First, some background: In 2007, the Supreme Court found that the EPA is obligated to regulate any type of air pollution that “may reasonably be anticipated to endanger public health or welfare” under the 1970 Clean Air Act. The Bush administration’s EPA determined that greenhouse gases were, in fact, a danger but decided not to do anything about it. The Obama administration’s EPA took the issue up shortly after taking office and, in December 2009, issued its conclusion, commonly called the endangerment finding, which compelled the agency to start regulating those emissions. That finding forms the basis of regulations to reduce emissions, such as the Clean Power Plan, and cannot be overturned unless Pruitt could prove in court that greenhouse gases don’t cause climate change.

But, back to his point, to say that the endangerment finding was crafted in mere months is demonstrably untrue.

5. The endangerment finding is based on the U.N. Intergovernmental Panel on Climate Change.

During the interview, Pruitt said the finding “represents, and this is the first time in history this has ever occurred, this agency took work product of the U.N. Intergovernmental Panel on Climate Change and adopted it, transferred it to this agency and used that as the basis, underpinnings, of the endangerment finding.”

That claim appears to be a dog whistle to nationalists, suggesting the legal mandate for the federal government to address climate change is rooted in fulfilling some demand from an international body.

The technical support document on the endangerment finding references more than 100 published scientific studies and cites peer-reviewed syntheses of climate research by the White House’s U.S. Global Change Research Program, the National Research Council of the U.S. National Academy of Sciences and the IPCC, according to the Environmental Defense Fund.

President Donald Trump addresses the General Debate of the 72nd session of the U.N. General Assembly in New York on Sept. 19.
President Donald Trump addresses the General Debate of the 72nd session of the U.N. General Assembly in New York on Sept. 19.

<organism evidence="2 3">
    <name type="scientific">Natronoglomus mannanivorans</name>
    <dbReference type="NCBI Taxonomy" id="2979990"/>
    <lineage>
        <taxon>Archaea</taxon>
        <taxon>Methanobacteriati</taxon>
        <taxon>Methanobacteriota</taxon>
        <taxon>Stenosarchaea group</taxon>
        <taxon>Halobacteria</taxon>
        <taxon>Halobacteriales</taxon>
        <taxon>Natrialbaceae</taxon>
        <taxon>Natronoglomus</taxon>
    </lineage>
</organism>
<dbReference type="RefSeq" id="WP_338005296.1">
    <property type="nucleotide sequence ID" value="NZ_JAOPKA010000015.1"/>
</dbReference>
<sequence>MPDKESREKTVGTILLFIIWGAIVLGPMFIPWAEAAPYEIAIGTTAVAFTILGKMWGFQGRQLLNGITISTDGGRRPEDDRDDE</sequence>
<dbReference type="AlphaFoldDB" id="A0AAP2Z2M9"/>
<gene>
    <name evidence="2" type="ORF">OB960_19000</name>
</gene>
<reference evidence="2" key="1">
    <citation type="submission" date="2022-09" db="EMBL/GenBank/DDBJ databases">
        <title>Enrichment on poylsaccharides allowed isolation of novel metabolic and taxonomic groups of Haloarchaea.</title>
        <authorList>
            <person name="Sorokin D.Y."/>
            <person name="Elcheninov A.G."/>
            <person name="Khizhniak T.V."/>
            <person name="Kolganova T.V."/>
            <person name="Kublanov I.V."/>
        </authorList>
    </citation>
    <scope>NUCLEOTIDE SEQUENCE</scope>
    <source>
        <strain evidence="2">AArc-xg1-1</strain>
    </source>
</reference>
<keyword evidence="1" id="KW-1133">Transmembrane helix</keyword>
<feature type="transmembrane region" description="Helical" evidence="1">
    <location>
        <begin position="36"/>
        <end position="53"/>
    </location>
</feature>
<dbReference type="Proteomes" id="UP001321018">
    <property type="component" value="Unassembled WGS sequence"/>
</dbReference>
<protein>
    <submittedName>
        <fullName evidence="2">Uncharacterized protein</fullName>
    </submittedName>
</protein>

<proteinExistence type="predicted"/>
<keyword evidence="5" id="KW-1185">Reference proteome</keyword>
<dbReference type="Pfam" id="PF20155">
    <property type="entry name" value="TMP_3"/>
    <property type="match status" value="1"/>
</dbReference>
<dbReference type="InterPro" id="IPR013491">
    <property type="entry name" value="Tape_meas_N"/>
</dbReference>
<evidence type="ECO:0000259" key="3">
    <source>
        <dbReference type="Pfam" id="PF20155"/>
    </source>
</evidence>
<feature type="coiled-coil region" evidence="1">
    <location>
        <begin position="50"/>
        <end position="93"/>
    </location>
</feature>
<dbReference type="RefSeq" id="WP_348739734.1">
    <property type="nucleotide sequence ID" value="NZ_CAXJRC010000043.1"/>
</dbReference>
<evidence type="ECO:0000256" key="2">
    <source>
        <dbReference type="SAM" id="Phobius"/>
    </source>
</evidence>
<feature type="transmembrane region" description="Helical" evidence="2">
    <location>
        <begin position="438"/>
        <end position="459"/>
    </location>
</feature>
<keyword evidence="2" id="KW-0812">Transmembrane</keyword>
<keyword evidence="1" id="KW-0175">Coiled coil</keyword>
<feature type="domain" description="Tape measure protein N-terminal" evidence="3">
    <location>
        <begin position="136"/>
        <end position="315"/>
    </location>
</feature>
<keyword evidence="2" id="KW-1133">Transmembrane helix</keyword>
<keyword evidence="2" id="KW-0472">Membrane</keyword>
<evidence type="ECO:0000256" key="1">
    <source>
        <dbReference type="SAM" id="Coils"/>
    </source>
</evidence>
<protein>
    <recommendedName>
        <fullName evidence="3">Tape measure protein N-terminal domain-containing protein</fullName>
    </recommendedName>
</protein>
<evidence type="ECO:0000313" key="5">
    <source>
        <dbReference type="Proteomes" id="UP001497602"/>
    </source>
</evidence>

6. A red-team, blue-team debate on climate change will foster a “robust, meaningful discussion.” 

The science behind human-caused global warming is largely settled, despite what so-called skeptics like Pruitt argue. Only 3 percent of peer-reviewed scientists have found that climate change is either not a risk or not exacerbated by humans. And a research review published last November found flaws in the methodologies, assumptions or analyses used in those studies that, when corrected, put their findings in line with the 97 percent of scientists who say climate change is a major, manmade threat.

Yet Pruitt said in June he plans to assemble a red team and a blue team to debate the merits of climate science.

“That’s actually an exercise that was used during the 1970s into the ’80s in the intelligence community to assess the Soviet threat and to help formulate the response to the Soviet threat,” he said in the Time interview. “This is a robust, meaningful debate, discussions, about what do we know and what don’t we know, and let the American people be consumers of that, so that we might be able to see consensus around this issue.”

Yet the premise here is based on the idea that the peer-reviewed process that every major scientific paper on climate change has already gone through is somehow flawed. And giving equal weight to skeptics of the existing consensus skews Americans’ perception of the scientific findings, according to U.S. National Academy of Sciences atmospheric scientist Benjamin Santer, MIT atmospheric science professor Kerry Emanuel and Harvard history of science professor Naomi Oreskes.

“Such calls for special teams of investigators are not about honest scientific debate,” the trio wrote in The Washington Post in June. “They are dangerous attempts to elevate the status of minority opinions, and to undercut the legitimacy, objectivity and transparency of existing climate science.”

7. “The states, they’ve been very, very thankful that we’ve engaged with them and been proactive in how we do work together to achieve good environmental outcomes, and also see economic progress. That’s not something that should be taken for granted, because it didn’t happen in the past administration.” 

In August, 16 states sued the EPA to stop Pruitt from delaying the implementation of a smog rule. Last week, hours after Pruitt announced his proposal to scrap the Clean Power Plan, New York Attorney General Eric Schneiderman said he’d sue to defend the regulations against the Trump administration’s “persistent and indefensible denial of climate change.” Massachusetts Attorney General Maura Healey also said she would sue. On Friday, Trump forced Pruitt to backtrack on proposed changes to the nation’s biofuels policy after lawmakers in corn states such as Iowa, Nebraska and Illinois protested over concerns that the new rules would hurt demand for ethanol.

Yet the real bogus claim here is that the Obama administration didn’t engage with the states affected by its regulations.

Just consider North Dakota. In 2014, then EPA chief Gina McCarthy visited the oil-producing state as a “listener and a saleswoman,” saying she had to be “everywhere” because “people have to have a relationship with me.” Months later, then-Energy Secretary Ernest Moniz toured the state and held public talks about future policy and the quivering price of Bakken crude oil. Unlike Pruitt, who toured the state but kept out local journalists, those officials made themselves accessible to the public.